Prior to “Pirelli’s Miracle Elixir,” our Toby has had to watch Johanna and Anthony entering into their little sexual dance. As such, he’s had quite enough of being sidelined from the story he started.

The Londoner who will be Pirelli reaches for some red, but as he picks it up, Toby grabs it, giving Pirelli a different piece and swinging him off-stage. It’s my turn. You can have the next one. Pirelli doesn’t much care, so he follows his momentum off-stage as Toby grabs up his red to start singing.

This also, on a level that darkly amuses me, means that Toby effectively chooses the first person to die.

All in Masks

I should mention here that, thus far, the ensemble has not taken on any red when they enter into scenes as a crowd. They’re filling in responses from the wide world, but aren’t fully engaging. Like with “Poor Thing,” the crowd’s participation starts in upbeat moments (for a show about murder, rape, and cannibalism, that is), and is part of their having a bit of fun with the story as it trundles along.

I have a notion that principles / people with red never quite make eye contact with these crowds. Because the crowd can also observe and affect things in the story when they shouldn’t be seen. It’s a tricky notion, but I think it’s manageable. Toby’s giving a presentation, after all, and Sweeney / Lovett are talking out loud so people hear them en masse, rather than speaking directly to anyone. Even in “God, That’s Good,” Lovett could reasonably be talking to folks without bothering to look at them.

As the ensemble is effectively invisible when they nudge the story along (more on that in a minute), I think it might be worth the trickiness of it all.

Teach Me How to Sing

The first time this “no red for the crowd” rule changes is the shaving contest. If our rule is that you can’t fully interact with anyone in the story without fully entering it, then being one of the volunteers for the contest requires two men who will temporarily grab some red.

And when the contest is over, we’ll establish one of the restrictions of our concept: you can’t leave the story on your own. Our two contestants will be ready to walk off without the ensemble, out into the world of the story, until someone else removes their red.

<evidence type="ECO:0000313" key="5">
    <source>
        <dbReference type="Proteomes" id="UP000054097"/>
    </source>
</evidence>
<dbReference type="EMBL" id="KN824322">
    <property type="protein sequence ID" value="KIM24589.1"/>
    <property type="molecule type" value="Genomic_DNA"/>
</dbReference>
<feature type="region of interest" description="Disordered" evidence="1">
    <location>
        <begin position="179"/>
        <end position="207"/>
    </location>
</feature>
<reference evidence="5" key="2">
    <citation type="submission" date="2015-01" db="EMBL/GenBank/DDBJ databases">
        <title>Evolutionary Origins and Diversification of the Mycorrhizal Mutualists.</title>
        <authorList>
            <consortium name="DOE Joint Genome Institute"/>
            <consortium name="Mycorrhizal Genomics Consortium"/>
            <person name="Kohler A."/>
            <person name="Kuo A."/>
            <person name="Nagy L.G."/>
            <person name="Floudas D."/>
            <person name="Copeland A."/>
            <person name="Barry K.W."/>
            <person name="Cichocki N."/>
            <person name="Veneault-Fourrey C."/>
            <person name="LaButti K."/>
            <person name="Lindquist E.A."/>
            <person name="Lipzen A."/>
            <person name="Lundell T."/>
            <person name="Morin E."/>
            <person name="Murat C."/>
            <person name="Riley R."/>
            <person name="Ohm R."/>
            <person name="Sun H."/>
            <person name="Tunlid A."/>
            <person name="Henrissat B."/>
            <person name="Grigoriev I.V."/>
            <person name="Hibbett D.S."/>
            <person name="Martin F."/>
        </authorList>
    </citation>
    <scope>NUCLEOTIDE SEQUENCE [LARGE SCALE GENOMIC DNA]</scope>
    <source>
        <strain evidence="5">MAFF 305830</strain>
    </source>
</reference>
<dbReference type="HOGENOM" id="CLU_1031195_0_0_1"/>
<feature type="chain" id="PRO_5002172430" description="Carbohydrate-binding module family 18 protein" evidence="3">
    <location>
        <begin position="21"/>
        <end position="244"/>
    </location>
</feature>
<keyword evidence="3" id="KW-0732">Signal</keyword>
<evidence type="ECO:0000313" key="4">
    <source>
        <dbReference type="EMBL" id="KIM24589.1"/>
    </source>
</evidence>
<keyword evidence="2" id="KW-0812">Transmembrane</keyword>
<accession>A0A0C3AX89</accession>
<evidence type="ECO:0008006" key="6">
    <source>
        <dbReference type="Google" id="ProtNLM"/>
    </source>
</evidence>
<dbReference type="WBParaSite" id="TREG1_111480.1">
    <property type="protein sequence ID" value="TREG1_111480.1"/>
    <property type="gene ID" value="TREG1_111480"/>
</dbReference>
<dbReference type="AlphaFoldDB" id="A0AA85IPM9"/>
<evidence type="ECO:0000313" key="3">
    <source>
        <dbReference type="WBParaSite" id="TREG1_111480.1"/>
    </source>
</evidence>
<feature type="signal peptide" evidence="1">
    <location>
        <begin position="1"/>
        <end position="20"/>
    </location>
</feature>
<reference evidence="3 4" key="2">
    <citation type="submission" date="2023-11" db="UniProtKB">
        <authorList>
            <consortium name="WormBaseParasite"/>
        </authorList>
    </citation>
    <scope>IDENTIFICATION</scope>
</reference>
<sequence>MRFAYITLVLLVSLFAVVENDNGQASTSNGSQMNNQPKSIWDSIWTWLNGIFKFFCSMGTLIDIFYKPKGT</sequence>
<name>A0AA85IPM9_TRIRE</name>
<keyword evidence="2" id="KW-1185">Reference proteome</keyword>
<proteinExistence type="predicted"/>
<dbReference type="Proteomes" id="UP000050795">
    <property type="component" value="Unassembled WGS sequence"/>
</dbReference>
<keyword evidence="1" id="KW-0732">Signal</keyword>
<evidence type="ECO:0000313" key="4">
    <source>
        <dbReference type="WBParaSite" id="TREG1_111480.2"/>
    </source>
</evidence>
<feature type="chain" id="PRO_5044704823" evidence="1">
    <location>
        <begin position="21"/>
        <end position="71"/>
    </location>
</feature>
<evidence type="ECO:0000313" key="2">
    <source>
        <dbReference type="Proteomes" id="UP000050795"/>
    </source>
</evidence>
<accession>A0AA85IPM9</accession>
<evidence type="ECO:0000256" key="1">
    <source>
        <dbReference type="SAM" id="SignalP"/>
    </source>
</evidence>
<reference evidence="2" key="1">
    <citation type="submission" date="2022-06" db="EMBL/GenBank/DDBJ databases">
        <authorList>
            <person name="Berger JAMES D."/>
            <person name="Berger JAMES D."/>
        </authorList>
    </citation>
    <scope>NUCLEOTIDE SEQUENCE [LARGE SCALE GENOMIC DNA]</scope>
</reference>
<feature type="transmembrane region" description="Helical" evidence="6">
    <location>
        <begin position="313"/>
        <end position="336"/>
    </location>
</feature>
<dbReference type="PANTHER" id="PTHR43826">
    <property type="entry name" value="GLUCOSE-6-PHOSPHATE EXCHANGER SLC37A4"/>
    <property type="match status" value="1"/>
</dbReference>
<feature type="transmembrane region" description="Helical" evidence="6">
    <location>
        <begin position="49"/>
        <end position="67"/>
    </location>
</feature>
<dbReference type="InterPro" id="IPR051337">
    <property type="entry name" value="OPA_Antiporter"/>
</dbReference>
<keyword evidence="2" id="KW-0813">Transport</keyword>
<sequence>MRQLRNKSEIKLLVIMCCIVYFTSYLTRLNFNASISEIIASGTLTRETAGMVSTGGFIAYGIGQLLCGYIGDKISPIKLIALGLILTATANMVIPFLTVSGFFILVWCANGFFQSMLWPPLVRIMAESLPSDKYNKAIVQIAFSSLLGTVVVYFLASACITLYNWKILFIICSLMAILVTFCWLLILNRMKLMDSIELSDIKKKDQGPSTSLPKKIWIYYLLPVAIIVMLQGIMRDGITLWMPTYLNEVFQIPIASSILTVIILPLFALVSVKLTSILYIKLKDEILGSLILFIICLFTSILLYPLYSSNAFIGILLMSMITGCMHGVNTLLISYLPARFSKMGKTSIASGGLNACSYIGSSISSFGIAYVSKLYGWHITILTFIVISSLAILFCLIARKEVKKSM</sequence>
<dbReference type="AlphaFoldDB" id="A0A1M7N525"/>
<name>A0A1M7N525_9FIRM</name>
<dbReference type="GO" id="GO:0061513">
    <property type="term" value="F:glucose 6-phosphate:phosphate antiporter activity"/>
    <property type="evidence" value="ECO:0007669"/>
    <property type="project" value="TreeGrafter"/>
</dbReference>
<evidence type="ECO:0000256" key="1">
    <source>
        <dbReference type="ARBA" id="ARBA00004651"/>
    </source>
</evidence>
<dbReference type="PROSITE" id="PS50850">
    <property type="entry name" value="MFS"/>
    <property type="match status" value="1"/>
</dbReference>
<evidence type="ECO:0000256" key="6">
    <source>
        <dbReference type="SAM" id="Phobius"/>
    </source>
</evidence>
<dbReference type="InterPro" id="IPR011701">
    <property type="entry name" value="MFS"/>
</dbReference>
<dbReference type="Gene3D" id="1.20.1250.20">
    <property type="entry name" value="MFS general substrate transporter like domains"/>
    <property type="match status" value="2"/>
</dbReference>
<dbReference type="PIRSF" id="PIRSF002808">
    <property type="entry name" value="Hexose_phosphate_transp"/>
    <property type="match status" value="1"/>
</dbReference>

Whomever this is holds the red for the newly-released chaps to see. They’ll quickly acknowledge that they now remember their place and re-join the crowd as we enter another ballad. That this is the “pondered and planned” iteration is appropriate, as we’re starting to ask the audience to understand some of the ramifications of what’s happening.

I recognize it’s slightly odd, but it becomes important in the second act that entering the story gives up one’s ability to leave it. Someone has to free you from the story, otherwise you are victim to it. And that, itself, is tied into what I’m wanting to do to make death matter in a framed tale like this.

The Engine Roared, the Motor Hissed

With all the pieces on the board, then, it’s time to talk a bit more about how I picture the ensemble / mob imposing itself on the principles without, I hope, upstaging them. I want a nice balance between the characters interacting on their own, and the crowd stepping in to force the story in the direction it wants.

A lot of this will be from individuals or small groups. I don’t want an ensemble to have to mill about the set for the full run of the show (which isn’t anyone’s idea of short). That way lies madness and mutiny, and it makes my back ache just thinking about those poor souls.